Final words and verdict
The GeForce GTX 1660 Ti and lower SKUs (yes, they will be released) are interesting. The performance sits in that GTX 1070 / Radeon Vega 56 range with some wins and losses here and there. At a price of 279 USD that really is not a bad proposition. So that's a good thing. The problem is that we have no idea how the retail price will develop. The 279 USD models are the stripped down cheapo cooler versions. The cards like tested today can be put in the market for a tenner or two more, but really it should stop there as this card may not be more than 299 USD for a premium model IMHO. I am not bothered by the 6 GB configuration as, really, this is a Full HD / Quad HD card, and there the 6 GB is sufficient. However, there is talk about a 3 GB model, and really, just no...
When we focus in at the AIB product then MSI needed to out a 279 USD product. This is called the MSRP product and should be selling at roughly this value. With the Ventus MSI really has nothing to be ashamed about. It performs well, cools well and the acoustics sit at a very acceptable level. There is more limitation on the power limiter though, then again with an average of a 1 FPS difference, who cares. TWeaking wise this card has been limited though, our power limited was maxing out at 100%, meaning the seconds the card passes its 120 Watt board power, the power limiter will kick in and the card will get restricted. But even then the card manages to tweak well. Most, if not all cards will have that 10% OC bracket that, really, is by NVIDIA's design.
The Ventus (XS) series is a normal looking product. It does not come with fancy RGB options and does not have the mega hyper cooler. If you look at the photo above you can actually see the aluminum fins. That's said, for the base MSRP product this really isn't a bad looking card IMHO. Also, a backplate is provided. While taste differs, really I think the card looks fine, it's easy to drop in card alright.
Cooling & acoustic levels
The card tops out at roughly only 65 Degrees C while gaming. So that's not bad at all, the acoustics I'd rate as normal, we doubt you'll ever hear the card once mounted into a chassis. In idle the fans do remain to spin btw. We've heard no noticeable coil whine. But I do want to note that any graphics card at a high-enough FPS can make some coil whine.
We've been able to push 10% of extra perf out of the card compared to the reference card. Both traditional overclocking, as well as the OC Scanner reached roughly that level. The combination of memory, voltage settings will bring you a proper overclock. Once you've applied it, you get a few percent more performance. Nice to see is that we have been able to reach roughly 14.5, even 15 Gbps on the memory, and that does help. You do need to be aware of the fact that the power limiter cannot be raised, meaning it'll kick into the TDP (Board power) limiter more quickly. However at an average performance increase of 10% and the MSRP base price, really you still cannot complain.
We feel the new GeForce GTX 1660 Ti series is definitely something the industry needs. Most consumers have put RTX cards on hold due to the sales price of the range, which is very steep. The GeForce GTX 1660 Ti certainly addresses the issue of offering a more competitive product. It offers GeForce GTX 1070 performance (mostly slightly above it) at what should be a far more interesting price. NVIDIA, however, is in a split, they also have to face the reality that this is a product that performs at a product and a feature level they've been offering for a long time now. So who is going to step up from the GTX 1000 series? Well, anyone with a GTX 1050 or perhaps 1060. But for that last product group, the performance increase isn't heaps. So for the 1660 Ti series to become successful, the price needs to stay below the 299 USD domain, period.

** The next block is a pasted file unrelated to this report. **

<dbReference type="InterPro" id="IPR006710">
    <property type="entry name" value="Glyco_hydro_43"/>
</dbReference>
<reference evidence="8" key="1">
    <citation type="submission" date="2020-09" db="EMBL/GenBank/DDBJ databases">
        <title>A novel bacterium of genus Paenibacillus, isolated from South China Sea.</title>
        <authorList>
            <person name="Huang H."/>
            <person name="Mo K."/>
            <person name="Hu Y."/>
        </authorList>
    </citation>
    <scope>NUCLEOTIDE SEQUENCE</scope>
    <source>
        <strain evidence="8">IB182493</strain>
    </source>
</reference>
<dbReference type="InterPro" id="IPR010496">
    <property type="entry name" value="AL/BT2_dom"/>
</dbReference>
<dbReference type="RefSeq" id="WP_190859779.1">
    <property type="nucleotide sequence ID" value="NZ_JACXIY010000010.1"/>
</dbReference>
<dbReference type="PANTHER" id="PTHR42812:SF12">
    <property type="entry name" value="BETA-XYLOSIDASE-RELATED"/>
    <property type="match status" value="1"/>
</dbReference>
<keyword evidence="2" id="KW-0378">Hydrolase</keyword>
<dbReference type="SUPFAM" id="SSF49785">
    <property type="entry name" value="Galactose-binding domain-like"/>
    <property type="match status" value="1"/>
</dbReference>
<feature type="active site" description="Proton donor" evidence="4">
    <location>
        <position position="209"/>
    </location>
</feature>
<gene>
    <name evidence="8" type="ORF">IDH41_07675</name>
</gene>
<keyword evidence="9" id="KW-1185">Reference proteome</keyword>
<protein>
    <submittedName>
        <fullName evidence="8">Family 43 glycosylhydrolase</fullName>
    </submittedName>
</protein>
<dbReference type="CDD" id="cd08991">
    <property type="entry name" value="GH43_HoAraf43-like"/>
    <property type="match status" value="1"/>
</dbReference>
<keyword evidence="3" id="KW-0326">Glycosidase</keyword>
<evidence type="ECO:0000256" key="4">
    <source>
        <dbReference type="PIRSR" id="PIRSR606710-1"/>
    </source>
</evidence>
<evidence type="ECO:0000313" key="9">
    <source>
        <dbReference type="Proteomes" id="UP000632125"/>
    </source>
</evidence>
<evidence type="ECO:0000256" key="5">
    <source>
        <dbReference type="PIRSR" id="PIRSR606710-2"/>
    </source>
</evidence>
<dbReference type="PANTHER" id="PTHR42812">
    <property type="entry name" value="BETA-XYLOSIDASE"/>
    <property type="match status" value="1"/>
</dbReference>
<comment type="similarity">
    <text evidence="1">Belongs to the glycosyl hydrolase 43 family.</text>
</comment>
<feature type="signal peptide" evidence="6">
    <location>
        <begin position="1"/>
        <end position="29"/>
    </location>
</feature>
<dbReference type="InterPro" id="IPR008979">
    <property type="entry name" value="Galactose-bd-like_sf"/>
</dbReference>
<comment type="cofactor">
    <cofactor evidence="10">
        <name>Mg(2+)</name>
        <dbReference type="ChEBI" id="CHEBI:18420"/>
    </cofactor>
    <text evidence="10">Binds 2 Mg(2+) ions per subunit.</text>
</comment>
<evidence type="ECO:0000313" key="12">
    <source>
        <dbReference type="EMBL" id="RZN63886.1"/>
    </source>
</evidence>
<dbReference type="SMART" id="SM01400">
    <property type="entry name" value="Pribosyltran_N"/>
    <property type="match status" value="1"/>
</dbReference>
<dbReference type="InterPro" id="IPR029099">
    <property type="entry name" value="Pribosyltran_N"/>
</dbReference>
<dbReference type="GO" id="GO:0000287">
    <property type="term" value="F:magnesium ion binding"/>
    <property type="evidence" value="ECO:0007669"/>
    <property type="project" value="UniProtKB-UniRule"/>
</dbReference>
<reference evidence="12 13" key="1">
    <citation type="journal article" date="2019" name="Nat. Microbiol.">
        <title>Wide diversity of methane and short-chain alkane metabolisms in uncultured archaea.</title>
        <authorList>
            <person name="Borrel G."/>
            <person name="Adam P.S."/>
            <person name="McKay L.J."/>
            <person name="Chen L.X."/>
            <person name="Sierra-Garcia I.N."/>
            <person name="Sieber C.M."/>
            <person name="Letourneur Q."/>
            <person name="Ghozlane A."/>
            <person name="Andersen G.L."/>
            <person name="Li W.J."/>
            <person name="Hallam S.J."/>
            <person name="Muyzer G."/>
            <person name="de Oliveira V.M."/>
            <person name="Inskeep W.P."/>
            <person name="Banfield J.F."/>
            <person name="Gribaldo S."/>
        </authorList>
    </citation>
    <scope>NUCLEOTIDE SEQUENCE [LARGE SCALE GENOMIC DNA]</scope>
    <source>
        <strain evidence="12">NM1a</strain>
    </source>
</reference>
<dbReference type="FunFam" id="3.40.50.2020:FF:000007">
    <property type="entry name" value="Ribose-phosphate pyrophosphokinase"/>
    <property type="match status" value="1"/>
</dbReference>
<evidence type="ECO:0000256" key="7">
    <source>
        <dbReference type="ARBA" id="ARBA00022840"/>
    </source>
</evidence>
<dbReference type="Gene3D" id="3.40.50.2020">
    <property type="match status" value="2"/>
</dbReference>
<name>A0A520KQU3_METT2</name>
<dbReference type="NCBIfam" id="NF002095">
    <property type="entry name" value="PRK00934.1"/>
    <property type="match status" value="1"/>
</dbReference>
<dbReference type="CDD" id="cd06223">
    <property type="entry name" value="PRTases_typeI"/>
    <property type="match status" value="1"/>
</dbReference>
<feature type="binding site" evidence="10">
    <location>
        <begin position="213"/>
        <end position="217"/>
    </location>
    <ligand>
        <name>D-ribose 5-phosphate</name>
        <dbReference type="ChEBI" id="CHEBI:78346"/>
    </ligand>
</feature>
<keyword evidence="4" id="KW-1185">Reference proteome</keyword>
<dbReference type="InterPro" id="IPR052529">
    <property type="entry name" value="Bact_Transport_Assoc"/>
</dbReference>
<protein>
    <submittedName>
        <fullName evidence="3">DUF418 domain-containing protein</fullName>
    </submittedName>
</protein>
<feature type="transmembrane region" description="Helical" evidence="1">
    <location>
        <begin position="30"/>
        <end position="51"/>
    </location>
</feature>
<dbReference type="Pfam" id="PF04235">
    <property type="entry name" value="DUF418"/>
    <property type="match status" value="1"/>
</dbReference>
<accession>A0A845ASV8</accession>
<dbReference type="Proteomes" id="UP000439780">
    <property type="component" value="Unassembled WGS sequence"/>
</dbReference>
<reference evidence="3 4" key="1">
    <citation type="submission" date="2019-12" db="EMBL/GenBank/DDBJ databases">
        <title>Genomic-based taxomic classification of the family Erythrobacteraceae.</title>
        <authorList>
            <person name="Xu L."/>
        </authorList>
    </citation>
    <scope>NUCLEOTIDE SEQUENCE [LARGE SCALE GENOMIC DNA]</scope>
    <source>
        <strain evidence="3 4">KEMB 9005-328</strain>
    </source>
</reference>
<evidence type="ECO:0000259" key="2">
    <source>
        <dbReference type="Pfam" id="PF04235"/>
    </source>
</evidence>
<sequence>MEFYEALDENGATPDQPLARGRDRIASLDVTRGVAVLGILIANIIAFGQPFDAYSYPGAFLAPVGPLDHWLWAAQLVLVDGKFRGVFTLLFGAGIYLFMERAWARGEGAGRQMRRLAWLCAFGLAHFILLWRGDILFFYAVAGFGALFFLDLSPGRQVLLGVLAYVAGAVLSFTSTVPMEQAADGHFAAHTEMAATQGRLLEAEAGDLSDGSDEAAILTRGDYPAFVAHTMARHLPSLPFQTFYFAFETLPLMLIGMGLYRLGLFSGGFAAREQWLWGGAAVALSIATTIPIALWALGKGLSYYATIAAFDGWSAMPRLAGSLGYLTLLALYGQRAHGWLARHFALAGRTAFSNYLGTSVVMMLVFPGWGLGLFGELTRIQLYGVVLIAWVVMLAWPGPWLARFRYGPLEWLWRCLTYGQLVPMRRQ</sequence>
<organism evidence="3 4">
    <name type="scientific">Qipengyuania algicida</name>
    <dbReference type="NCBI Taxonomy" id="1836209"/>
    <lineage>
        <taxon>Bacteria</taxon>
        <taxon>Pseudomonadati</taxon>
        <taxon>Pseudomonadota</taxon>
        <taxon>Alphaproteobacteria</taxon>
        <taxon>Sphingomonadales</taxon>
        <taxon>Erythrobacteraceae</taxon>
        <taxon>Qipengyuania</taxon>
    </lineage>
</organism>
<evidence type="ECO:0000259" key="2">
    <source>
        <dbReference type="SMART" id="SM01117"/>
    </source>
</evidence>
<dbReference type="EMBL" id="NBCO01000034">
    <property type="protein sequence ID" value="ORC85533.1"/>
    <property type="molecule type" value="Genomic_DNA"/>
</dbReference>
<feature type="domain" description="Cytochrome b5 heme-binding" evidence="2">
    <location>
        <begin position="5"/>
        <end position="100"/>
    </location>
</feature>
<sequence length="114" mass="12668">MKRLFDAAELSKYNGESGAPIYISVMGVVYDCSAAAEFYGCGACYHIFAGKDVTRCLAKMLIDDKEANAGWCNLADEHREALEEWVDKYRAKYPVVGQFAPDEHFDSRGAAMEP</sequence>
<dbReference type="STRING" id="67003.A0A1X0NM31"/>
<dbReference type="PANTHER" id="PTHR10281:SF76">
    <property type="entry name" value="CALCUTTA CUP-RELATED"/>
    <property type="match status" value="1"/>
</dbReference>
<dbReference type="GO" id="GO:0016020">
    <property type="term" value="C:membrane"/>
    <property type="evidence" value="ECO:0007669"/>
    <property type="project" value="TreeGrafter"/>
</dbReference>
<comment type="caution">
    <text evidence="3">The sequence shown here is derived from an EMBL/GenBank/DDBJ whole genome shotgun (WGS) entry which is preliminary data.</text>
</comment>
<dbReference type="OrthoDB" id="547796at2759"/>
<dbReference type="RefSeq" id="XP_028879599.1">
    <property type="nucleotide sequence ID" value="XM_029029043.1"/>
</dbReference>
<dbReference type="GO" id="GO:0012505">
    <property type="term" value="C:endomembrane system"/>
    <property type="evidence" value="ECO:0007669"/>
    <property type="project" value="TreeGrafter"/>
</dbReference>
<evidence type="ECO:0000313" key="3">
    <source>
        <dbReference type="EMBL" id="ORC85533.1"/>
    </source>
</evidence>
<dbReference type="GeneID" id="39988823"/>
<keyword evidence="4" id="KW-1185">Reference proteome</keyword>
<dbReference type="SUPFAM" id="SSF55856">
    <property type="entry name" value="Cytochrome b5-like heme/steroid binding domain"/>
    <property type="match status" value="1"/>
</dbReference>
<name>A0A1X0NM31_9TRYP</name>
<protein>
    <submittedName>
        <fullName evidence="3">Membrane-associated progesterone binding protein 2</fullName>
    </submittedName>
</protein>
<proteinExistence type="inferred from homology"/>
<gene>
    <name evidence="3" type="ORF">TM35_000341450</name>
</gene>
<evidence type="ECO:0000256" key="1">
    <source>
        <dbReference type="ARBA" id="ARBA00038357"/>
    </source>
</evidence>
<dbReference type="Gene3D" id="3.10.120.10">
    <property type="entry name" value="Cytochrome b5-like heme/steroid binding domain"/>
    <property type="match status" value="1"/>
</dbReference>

So back to the AIB MSI then. Most manufacturers obviously will try and push their more expensive products, like the gaming X for MSI. The Ventus is the baseline and base-priced product series at 279 USD and perhaps 289 for the XS OC edition. For that money, you get pretty much the same performance and features as the more premium designs offer. Temps are fine, perf is fine and the acoustics normal. You are a bit more limited with a manual tweak, but relatively speaking we're talking about 2% maybe 3% difference in the tweaking result here.
The product is plenty fast for any day gaming up-to, say, the Quad HD monitor resolution of 2560x1440. The 6 GB of graphics memory seen over 8 GB really isn't a hindrance either as long as you stick to that (Wide) Quad HD domain. Looking at it from a competition point of view, the card positions itself in-between the two Vega cards, with its closest opponent being the Radeon Vega 56. The Raytracing and AI features like DLSS, of course, have been stripped away. We just cannot complain about the Ventus XS for what it is, offers and the aesthetics. So what is it going to be then? Well, the GAMING X is around $299, and the VENTUS series $279,- I still would go with the Gaming X for that higher power limiter and the sheer looks alone. But the performance otherwise is the same and if you need a bit more value for money, the Ventus XS simply would be the way to go.